He said she's giving up one tough job for another but thinks her skills at listening and finding consensus will serve the state well.

"She's not a politician. She's just sage," McDonnell said. "She's not flashy."

Fukino favors contemporary island dresses and comfortable sandals or tennis shoes. She wears her long, wavy hair past her shoulders, smiles easily and listens carefully.

Chinn, a general surgeon, has known Fukino for about eight years and is impressed with her ability to do what's needed to find solutions to problems. The two have worked together caring for the elderly at Le'ahi Hospital.

Chinn describes Fukino as diligent and caring and wanting to make a difference, especially for other Native Hawaiians.

"She has a natural aloha," Chinn said.

Hardy Spoehr, who serves as executive director of Papa Ola Lokahi, the Native Hawaiian healthcare system, said Fukino brings energy and focus to her work and "is a behind-the-scenes mover to make things happen."

He credits Fukino and E Ola Mau with creating one of the first organizations founded to focus on Hawaiian health issues.

In her new role, Fukino leads 3,150 employees and oversees an annual budget of $632 million.

At the news conference in December at which Gov. Linda Lingle announced her appointment, Fukino said her top three priorities for the department would be long-term care, substance abuse and mental health.

She also said she wants to expand public access to quality healthcare, improve the gathering of health data, and increase collaboration between the public and private sector.

She acknowledges the big tasks ahead and has spent her first weeks in office learning more about the vast department.

"We do have to tackle really difficult issues. Long-term care is an issue. The uninsured is an issue," she said.

Substance abuse looms large.

"The most precious resource that you always have through generations of time is your children," she said. "How do we help them to be healthy, to make good choices?"

Fukino said the department also needs to be an environmental watchdog.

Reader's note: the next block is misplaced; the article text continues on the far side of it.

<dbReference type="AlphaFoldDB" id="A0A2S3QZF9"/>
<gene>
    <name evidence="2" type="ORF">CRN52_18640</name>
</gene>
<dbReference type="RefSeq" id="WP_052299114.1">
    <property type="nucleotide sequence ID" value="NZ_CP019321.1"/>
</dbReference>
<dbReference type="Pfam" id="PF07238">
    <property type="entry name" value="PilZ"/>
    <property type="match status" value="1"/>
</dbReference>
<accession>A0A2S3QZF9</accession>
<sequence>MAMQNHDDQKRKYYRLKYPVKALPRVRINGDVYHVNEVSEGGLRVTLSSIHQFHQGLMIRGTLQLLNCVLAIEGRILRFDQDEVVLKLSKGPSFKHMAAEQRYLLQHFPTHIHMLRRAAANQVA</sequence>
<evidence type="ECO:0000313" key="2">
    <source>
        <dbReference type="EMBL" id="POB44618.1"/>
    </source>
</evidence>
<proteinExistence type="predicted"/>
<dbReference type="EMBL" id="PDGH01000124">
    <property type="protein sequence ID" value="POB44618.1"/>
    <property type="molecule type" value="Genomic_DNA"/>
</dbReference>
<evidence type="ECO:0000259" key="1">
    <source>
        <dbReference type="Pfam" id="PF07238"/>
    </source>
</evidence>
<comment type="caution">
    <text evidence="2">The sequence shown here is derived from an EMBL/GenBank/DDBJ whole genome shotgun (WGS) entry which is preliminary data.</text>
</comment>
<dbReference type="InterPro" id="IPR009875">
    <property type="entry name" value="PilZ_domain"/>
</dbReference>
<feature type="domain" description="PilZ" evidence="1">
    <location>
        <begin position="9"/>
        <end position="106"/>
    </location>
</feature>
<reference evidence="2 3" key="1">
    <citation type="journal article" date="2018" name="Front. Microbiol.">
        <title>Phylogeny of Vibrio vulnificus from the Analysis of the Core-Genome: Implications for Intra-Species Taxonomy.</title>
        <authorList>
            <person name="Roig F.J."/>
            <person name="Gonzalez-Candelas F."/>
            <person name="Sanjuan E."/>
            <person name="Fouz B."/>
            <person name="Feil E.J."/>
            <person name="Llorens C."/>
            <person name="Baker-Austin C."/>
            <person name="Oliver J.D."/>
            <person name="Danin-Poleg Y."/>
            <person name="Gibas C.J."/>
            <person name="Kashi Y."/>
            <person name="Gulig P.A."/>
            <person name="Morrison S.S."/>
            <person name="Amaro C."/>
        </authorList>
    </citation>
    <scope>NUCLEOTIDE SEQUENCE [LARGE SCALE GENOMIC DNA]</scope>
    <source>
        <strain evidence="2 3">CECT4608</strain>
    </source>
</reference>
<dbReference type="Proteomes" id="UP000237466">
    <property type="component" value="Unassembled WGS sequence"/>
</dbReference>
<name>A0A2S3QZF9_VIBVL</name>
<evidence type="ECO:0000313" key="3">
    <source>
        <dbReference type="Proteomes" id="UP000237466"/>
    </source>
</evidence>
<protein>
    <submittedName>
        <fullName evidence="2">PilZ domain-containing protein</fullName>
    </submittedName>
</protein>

"As a Native Hawaiian, I have a very strong interest in how we preserve these islands," she said.

State House health chairman Dennis Arakaki said Fukino faces a big challenge in trying to continue and expand programs when budget cuts loom over any program that isn't deemed essential.

Arakaki said he worries that health-promotion and disease-prevention programs will be targeted by officials looking to save money where they can.

But Fukino said she understands their importance.

Fukino said she met Lingle for the first time on Nov. 11 at the initial meeting of the committee that was to select a health director. Lingle went to the meeting to thank the panelists for meeting on the Veterans Day holiday and encourage them to choose the best person for the job regardless of job or political affiliation. Then other panelists, friends and colleagues urged Fukino to consider the job herself.

Fukino said she has not been politically active and that she considered the job because "it was an opportunity to really make a difference."

Born and raised in Hawai'i, Fukino said she recognizes how important the environment is to maintaining the health and well-being of people .

"We need to be thinking about enforcement," Fukino said. "If you have laws and you never do anything about it, then after a while people don't pay attention to you."

Reach Robbie Dingeman at rdingeman@honoluluadvertiser.com or 535-2429.